Do not think it wasted time to submit yourself to any influence that will bring upon you any noble feeling. — John James Ruskin
John Ruskin (February 8, 1819 – January 20, 1900) was the leading English art critic of Victorian England, also an art patron, painter, writer, philosopher and philanthropist, and finally social thinker.
In 1884, he gave a series of two lectures to the London Institution entitled, The Storm-Cloud of the Nineteenth-Century, an anecdotal account of the effects of industrialization on weather. In forty years of observation, from 1831 to 1871, Ruskin concluded, storm clouds were gradually gathering and staying over the skies of Europe.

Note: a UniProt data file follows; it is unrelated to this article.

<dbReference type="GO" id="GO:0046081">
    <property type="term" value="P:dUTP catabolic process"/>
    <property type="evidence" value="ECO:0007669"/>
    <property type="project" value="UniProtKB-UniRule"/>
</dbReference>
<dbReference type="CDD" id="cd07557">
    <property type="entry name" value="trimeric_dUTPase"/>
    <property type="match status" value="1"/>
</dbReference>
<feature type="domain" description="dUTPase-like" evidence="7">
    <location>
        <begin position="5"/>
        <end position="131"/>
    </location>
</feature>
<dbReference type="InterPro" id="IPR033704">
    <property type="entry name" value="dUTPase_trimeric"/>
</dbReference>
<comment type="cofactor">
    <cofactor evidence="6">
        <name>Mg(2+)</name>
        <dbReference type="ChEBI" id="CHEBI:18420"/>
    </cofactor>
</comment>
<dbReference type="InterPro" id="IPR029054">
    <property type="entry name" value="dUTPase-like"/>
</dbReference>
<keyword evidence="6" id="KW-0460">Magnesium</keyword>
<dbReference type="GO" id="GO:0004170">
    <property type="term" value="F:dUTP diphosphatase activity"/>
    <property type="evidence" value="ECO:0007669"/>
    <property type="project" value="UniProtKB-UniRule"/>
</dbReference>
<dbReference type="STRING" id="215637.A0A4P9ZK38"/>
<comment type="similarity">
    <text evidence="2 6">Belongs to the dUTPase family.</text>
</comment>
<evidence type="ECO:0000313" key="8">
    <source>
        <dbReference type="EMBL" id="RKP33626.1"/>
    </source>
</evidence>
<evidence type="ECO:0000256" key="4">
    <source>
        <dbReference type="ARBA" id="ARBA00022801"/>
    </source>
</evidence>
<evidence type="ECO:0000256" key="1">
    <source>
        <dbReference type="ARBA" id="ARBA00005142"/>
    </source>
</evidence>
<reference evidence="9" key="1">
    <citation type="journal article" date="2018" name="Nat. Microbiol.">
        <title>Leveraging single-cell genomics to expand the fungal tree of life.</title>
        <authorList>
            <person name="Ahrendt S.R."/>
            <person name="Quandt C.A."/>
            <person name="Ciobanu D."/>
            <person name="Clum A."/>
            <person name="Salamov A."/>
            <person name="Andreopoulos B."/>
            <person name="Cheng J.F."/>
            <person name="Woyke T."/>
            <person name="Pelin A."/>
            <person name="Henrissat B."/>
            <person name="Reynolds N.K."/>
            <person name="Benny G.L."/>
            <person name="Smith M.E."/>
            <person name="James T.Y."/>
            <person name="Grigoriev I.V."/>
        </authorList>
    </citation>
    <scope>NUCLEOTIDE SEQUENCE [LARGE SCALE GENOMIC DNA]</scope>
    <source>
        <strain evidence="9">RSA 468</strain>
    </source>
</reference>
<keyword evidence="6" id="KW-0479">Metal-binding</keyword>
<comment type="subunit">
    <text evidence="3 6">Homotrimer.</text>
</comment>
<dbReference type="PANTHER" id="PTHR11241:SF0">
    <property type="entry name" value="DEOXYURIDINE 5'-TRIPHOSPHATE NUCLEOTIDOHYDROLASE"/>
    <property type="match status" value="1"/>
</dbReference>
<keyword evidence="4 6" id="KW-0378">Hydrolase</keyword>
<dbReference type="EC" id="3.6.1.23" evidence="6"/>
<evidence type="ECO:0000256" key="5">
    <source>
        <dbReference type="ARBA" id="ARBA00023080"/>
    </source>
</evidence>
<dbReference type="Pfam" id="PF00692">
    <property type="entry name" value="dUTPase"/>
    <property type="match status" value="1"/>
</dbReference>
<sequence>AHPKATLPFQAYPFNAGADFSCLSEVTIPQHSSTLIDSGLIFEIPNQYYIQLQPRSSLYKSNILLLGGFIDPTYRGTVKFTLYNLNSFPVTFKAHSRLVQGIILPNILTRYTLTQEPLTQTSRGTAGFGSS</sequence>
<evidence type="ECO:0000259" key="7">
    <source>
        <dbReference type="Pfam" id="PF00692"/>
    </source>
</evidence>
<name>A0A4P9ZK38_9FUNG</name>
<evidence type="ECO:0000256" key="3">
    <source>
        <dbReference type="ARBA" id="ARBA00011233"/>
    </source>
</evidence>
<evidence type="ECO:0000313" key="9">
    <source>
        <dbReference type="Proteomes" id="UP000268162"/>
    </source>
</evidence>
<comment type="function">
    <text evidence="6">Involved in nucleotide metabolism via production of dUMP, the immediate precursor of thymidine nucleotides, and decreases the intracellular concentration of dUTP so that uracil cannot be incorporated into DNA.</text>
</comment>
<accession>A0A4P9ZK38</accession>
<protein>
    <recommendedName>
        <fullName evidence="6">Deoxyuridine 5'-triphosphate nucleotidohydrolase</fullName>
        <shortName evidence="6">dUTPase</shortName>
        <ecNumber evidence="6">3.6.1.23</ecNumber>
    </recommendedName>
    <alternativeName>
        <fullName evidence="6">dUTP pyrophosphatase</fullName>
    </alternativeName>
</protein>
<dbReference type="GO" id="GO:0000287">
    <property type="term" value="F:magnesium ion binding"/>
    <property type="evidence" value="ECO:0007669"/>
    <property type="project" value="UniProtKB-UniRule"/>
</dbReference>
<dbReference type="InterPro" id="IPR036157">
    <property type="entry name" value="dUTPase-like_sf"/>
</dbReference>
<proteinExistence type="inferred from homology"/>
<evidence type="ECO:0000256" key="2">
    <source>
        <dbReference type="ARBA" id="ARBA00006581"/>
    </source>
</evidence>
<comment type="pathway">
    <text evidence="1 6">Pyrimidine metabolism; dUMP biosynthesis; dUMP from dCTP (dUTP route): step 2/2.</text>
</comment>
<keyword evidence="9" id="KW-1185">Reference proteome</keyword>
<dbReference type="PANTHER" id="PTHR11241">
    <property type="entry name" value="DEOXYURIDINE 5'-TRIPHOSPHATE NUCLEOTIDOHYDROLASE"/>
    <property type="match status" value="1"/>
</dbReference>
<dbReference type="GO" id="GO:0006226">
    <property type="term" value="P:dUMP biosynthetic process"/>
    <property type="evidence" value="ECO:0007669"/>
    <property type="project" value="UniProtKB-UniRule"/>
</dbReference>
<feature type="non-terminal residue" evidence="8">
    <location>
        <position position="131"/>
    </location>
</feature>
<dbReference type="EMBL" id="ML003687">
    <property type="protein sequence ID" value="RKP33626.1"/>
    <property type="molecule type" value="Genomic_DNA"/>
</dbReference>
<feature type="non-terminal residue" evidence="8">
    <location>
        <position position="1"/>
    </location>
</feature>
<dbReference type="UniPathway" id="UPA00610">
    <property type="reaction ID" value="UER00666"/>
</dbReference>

In those old days, when weather was fine, it was luxuriously fine; when it was bad—it was often abominably bad, but it had its fit of temper and was done with it—it didn’t sulk for three months without letting you see the sun,—nor send you one cyclone inside out, every Saturday afternoon, and another outside in, every Monday morning.
In everything that Ruskin did and wrote about, he emphasized the relationship between nature, art, and society. Family remained for him the core unit around which society is developed.
John Ruskin was a contemporary of Scottish-American naturalist and environmentalist, John Muir. Ruskin’s writings and works influenced both William Morris and Gustav Stickley, and the Arts and Crafts Movement of the early twentieth century.